The beginning! Everything is new and fresh. Ideas flow. I can hardly sit still long enough to get my ideas down on paper, I’m so excited. That’s probably why I have so many unfinished novels lying around, because I simply have the most fun writing beginnings.  

    What I dislike is editing and rewrites, however necessary I know them to be. The Sunset Lands Beyond trilogy has been through at least four or five complete manuscript overhauls since its conception twelve years ago. (That should tell you how awful it was originally.) This has been grueling, to say the least. But at least I have a product that I can now be proud of.

    7. Do you plan your chapters, or do they come to you as you write?

    I’m not much a planner when it comes to my writing. I’ve written six novels and multiple short stories, and have never used an outline. I typically have a file on my laptop with my current novel’s name followed by “Ideas” (i.e. Aerisia Ideas) where I type down any and everything snippet that I think might be useable in the story. Sometimes I organize them into some semblance of order, but that’s about it. I’m afraid I’m very much a fly-by-the-seat-of-your-pants writer.

    8. Do you believe that reading helps you become a better author and why?

    Absolutely! Not only does it help you comprehend the basics of writing itself, it teaches you what does and doesn’t work in a novel (as far as you’re concerned), and can be a never-ending source of inspiration. For me, personally, I love history and historical fiction. I love to write historical fiction, but I also enjoy weaving different historical time periods into my fantasy novels. For instance, if you’ve read Aerisia and guessed the Ranetron were loosely based off ancient Rome’s military, you’d be entirely correct.  

    9. What would you give up if you could write?

    Cooking and cleaning? Ha! Seriously, there’s not a lot I’m willing to give up or could give up right now. I consider my first obligation to be to my husband and kids, but I also have an obligation to myself, and that expresses itself in my love of fitness, running, and writing. I am also a homeschooling mom, and am very much enjoying doing preschool with my oldest. Last but not least, I’m in the process of going to back to school and finishing up my B.A. There’s a lot on my plate, but I love it. I was born to be busy. It’s hard for me not to multitask.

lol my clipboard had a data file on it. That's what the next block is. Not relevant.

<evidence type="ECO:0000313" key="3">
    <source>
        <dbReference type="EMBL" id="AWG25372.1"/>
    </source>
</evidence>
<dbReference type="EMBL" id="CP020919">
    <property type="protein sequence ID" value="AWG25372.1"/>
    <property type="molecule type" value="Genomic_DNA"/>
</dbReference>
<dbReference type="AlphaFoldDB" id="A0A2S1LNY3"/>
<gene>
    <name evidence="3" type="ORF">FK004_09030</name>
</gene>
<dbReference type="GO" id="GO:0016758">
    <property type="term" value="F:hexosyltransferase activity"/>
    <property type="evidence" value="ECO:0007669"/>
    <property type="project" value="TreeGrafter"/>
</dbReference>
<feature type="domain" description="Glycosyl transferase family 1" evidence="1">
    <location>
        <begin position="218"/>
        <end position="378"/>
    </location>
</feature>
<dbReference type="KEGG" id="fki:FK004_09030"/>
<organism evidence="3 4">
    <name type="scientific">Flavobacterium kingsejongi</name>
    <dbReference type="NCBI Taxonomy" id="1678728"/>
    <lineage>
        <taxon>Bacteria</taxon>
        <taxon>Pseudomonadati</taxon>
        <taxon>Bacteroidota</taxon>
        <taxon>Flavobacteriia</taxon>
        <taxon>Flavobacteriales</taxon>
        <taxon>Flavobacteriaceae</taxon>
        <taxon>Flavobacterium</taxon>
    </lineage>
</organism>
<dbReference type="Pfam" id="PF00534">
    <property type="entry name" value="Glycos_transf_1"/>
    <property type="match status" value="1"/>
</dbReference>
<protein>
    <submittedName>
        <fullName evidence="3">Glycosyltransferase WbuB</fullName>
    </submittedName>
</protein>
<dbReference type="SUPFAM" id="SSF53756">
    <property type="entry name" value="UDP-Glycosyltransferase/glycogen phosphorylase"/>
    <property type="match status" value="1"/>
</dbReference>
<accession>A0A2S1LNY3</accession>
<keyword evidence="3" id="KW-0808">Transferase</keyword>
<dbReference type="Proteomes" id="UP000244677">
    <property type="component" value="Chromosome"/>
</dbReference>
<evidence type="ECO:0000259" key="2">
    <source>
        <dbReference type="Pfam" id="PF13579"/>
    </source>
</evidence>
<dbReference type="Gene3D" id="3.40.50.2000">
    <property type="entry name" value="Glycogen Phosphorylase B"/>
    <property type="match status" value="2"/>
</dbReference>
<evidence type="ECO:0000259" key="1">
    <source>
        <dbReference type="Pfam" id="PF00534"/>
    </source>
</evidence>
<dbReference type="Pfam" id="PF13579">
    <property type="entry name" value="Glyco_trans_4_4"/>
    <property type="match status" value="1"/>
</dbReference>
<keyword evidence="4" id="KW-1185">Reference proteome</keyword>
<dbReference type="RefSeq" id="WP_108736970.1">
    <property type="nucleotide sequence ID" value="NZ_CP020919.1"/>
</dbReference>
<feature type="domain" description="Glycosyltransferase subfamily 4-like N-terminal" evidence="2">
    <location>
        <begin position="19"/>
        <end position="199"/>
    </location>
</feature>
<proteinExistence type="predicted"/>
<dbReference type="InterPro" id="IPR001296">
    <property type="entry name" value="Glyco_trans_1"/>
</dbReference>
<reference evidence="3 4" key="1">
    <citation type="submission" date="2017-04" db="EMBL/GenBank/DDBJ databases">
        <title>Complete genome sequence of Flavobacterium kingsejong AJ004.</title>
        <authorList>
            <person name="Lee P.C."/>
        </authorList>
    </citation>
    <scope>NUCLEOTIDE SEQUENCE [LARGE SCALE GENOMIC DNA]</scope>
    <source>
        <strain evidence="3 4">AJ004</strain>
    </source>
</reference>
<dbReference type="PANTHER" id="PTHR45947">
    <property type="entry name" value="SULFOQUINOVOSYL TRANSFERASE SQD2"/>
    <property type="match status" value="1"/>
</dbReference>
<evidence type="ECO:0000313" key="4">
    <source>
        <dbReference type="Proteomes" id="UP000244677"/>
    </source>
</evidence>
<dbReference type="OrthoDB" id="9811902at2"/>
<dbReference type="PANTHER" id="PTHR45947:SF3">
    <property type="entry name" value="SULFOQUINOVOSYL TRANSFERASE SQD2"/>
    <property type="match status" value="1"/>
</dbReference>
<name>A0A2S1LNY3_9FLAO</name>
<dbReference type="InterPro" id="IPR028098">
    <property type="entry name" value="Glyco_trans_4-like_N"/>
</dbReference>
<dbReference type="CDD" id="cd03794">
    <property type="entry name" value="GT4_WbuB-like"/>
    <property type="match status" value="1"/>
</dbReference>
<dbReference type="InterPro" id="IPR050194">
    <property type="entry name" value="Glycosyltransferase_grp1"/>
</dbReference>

10. Do you think of your writing as the best, the worst, or somewhere in between and why?

    Well, it’s not the worst it could be—the original draft of Aerisia was probably about the worst it could be. My writing has changed dramatically during the past 12 years—hopefully for the better. I don’t think it’s the best it can be, because it’s still evolving and is in a constant state of flux as I learn and grow. I hope I never get to feeling like it’s the best it can be, because I always want to be open to improvement. So I guess that means it must be somewhere in between.

    Lastly, thanks again for being here. :D

    Thank you so much for having me!
    Sarah Ashwood grew up in the wooded hills outside the oldest town in Oklahoma. Sarah is author of the Sunset Lands Beyond Trilogy, the poetry volume "A Minstrel's Musings," and the novella "Amana," along with numerous other published works. In her imagination, she soars effortlessly through historical and fantastical worlds. In real life, she lives (mostly) quietly at home with her husband and sons. Find Sarah on her Sarah Ashwood Facebook author page, on her Sarah Ashwood Goodreads page, or on Instagram where she goes by @runnerwritermom.
    Instragram: @runnerwritermom